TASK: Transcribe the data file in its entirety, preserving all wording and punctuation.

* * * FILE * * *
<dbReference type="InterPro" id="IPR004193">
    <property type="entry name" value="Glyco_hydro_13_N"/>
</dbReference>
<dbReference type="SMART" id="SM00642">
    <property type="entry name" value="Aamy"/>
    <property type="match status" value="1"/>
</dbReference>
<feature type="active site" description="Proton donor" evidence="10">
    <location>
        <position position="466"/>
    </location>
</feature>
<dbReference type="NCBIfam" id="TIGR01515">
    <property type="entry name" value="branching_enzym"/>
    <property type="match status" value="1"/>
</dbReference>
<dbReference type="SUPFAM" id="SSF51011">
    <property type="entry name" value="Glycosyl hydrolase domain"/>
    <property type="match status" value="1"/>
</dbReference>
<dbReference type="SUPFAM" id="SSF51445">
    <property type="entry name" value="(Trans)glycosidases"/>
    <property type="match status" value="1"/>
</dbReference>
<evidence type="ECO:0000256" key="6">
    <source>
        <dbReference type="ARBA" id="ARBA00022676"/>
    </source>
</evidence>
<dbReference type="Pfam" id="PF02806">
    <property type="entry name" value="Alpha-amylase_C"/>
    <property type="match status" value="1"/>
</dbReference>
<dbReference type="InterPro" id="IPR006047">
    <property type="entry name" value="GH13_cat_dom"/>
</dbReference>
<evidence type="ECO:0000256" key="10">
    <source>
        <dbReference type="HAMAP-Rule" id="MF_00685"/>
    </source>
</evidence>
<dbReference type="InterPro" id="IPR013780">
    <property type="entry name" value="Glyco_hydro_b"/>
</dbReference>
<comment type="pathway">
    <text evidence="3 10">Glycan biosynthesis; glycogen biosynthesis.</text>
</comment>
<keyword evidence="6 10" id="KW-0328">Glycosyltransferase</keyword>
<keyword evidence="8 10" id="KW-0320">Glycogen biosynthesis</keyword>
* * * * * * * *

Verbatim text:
<dbReference type="InterPro" id="IPR004193">
    <property type="entry name" value="Glyco_hydro_13_N"/>
</dbReference>
<dbReference type="SMART" id="SM00642">
    <property type="entry name" value="Aamy"/>
    <property type="match status" value="1"/>
</dbReference>
<feature type="active site" description="Proton donor" evidence="10">
    <location>
        <position position="466"/>
    </location>
</feature>
<dbReference type="NCBIfam" id="TIGR01515">
    <property type="entry name" value="branching_enzym"/>
    <property type="match status" value="1"/>
</dbReference>
<dbReference type="SUPFAM" id="SSF51011">
    <property type="entry name" value="Glycosyl hydrolase domain"/>
    <property type="match status" value="1"/>
</dbReference>
<dbReference type="SUPFAM" id="SSF51445">
    <property type="entry name" value="(Trans)glycosidases"/>
    <property type="match status" value="1"/>
</dbReference>
<evidence type="ECO:0000256" key="6">
    <source>
        <dbReference type="ARBA" id="ARBA00022676"/>
    </source>
</evidence>
<dbReference type="Pfam" id="PF02806">
    <property type="entry name" value="Alpha-amylase_C"/>
    <property type="match status" value="1"/>
</dbReference>
<dbReference type="InterPro" id="IPR006047">
    <property type="entry name" value="GH13_cat_dom"/>
</dbReference>
<evidence type="ECO:0000256" key="10">
    <source>
        <dbReference type="HAMAP-Rule" id="MF_00685"/>
    </source>
</evidence>
<dbReference type="InterPro" id="IPR013780">
    <property type="entry name" value="Glyco_hydro_b"/>
</dbReference>
<comment type="pathway">
    <text evidence="3 10">Glycan biosynthesis; glycogen biosynthesis.</text>
</comment>
<keyword evidence="6 10" id="KW-0328">Glycosyltransferase</keyword>
<keyword evidence="8 10" id="KW-0320">Glycogen biosynthesis</keyword>